DAVAO CITY (MindaNews/12 July) – Lumads or indigenous peoples belonging to 12 tribes in Mindanao’s southern provinces have declared their opposition to what they call the deceptive nature of treaty-based schemes to reduce carbon emissions, saying these are being promoted by countries that are being accused as the main culprits of climate change.
In a manifesto sent to media, the Lumads cited in particular the Clean Development Mechanism (CDM) and Reducing Emissions from Deforestation and Forest Degradation Plus (REDD+).
The CDM is one of the “flexibility mechanisms” defined in the 1991 Kyoto Protocol designed to allow industrialized countries to meet their carbon emission reduction commitments with reduced impact on their economies. While REDD+ is a set of steps designed to use market/financial incentives in order to reduce the emissions of greenhouse gases from deforestation and forest degradation.
REDD+ involves transactions wherein one country would reduce its carbon emissions in order to allow another country to maintain or even increase its own emissions. In return the country that agrees [to reduce its emissions] will get financial incentives.
The manifesto also demanded “climate justice” from the industrialized countries and called on them to reduce their greenhouse gas emissions. They said these countries must immediately provide funds and new technology to help developing countries adapt to the impacts of climate change.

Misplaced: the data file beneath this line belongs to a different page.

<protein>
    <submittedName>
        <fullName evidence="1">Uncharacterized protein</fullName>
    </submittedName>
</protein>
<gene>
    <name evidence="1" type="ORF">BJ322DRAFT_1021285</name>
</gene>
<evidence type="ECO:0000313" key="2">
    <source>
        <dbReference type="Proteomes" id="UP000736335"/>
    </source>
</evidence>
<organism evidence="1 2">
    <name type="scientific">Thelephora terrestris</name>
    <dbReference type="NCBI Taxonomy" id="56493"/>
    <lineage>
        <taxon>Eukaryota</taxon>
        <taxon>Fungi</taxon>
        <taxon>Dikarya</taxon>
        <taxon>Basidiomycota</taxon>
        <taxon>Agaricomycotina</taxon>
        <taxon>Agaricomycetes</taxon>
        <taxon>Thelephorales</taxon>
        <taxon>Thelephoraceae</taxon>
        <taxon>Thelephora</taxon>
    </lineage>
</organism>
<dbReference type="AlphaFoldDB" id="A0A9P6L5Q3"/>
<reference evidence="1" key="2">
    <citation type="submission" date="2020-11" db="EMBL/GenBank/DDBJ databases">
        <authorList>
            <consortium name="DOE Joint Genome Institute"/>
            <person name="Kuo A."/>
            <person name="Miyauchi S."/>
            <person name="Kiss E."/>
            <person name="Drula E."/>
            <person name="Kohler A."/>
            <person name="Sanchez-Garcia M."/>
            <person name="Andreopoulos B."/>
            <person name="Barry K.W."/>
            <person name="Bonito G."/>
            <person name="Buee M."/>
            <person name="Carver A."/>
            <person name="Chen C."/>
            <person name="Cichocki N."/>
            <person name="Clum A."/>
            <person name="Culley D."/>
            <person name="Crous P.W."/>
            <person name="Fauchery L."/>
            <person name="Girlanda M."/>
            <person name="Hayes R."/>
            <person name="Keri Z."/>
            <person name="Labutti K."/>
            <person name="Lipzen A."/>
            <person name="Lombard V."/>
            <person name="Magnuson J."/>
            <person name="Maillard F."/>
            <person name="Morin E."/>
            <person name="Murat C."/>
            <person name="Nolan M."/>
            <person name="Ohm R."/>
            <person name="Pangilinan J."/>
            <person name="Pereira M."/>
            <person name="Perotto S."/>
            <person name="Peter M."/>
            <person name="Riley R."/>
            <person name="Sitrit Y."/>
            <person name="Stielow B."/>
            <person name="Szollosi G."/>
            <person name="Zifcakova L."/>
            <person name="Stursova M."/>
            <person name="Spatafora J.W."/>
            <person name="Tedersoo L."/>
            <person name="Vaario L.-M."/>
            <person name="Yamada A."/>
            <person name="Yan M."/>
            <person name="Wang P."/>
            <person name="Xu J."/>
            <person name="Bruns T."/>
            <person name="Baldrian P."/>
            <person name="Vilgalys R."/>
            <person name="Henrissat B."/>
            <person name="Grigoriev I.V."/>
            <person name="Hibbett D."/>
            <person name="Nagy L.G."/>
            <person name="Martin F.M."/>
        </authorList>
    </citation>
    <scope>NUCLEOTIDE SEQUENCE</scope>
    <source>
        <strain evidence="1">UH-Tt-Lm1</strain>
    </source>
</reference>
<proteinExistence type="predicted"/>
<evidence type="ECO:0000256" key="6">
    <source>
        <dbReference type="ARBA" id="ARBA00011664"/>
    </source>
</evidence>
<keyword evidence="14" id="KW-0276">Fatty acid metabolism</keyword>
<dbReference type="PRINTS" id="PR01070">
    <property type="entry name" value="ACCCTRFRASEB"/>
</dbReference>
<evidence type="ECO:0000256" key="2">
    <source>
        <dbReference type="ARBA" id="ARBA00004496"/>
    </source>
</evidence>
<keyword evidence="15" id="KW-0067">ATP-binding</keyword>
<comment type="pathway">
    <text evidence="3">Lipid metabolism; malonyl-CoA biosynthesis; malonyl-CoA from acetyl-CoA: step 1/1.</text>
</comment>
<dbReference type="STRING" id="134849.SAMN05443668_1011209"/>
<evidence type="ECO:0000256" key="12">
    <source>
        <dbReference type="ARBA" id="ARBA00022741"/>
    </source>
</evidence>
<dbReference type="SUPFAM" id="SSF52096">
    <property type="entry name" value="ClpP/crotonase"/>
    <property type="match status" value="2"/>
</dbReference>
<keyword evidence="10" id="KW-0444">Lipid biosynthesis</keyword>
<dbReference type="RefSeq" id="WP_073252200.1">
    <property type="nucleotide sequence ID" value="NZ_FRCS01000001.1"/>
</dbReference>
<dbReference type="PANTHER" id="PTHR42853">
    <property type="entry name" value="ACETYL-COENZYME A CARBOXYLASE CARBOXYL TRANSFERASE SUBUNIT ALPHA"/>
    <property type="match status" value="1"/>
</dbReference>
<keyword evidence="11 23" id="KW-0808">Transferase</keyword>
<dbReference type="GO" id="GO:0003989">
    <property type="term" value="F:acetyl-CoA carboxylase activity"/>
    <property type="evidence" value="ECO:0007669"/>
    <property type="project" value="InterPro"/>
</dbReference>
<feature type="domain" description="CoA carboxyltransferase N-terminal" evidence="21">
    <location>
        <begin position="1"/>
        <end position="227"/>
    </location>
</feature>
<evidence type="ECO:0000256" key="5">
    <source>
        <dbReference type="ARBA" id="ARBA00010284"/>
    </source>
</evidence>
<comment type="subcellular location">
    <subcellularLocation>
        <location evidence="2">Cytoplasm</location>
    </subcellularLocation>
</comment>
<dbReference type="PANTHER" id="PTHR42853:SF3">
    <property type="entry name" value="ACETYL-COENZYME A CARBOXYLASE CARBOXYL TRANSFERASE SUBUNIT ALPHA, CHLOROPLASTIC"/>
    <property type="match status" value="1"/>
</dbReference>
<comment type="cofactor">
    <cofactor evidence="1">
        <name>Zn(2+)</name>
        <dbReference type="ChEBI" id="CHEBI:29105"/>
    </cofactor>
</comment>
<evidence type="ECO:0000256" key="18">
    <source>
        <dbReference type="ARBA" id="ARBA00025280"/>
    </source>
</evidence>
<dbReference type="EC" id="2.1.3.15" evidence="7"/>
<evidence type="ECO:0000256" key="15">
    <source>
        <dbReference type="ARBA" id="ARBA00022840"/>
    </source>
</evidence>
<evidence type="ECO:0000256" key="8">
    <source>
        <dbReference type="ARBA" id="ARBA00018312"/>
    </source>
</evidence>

It was signed by leaders of the B’laan, T’boli, T’duray, Bagobo, Dibabawon, Sama, Kalagan, Manguangan, Mansaka, Mandaya, Ata-Manobo and Tagabawa tribes during a gathering in Samal Island that ended on Saturday.
The Lumad leaders came from the Davao provinces, Sarangani, South Cotabato, North Cotabato and Sultan Kudarat.
Meanwhile, an IP advocacy group here said that the Lumads will bear most heavily the worsening impacts of climate change hence their voices should be heard.
Erwin Quinones, campaigns paralegal of the Legal Rights and Natural Resources Center-Kasama sa Kalikasan (LRC-KsK) Davao, told MindaNews that climate change threatens the food security and livelihood of the IPs since they depend so much on the natural resources around them.
The Lumads who attended the meeting in Samal said that they are already experiencing unusual weather conditions and their crops have been attacked by some unknown pests.
“These experiences are no longer normal for the IPs. Like some of the pests, they were not pestering the crops in the pasts, these are new pests,” Quinones noted.
The manifesto added that the IPs are also worried over the entry of plantations, logging, mining and power plants into their ancestral domains. They believe that these projects would only worsen the impacts of climate change.
“These projects also worsen the violation of our human rights, polarize our communities and threaten our assertion of the right to own and develop our ancestral domains,” the manifesto read.
Quinones said the government must also consider alternative sources of energy as well as alternative sources of livelihood and not just depend on destructive ones like large-scale mining.
“Our government must also consider food security of the people since it will be threatened by this development aggression,” he added. (Keith Bacongco/MindaNews)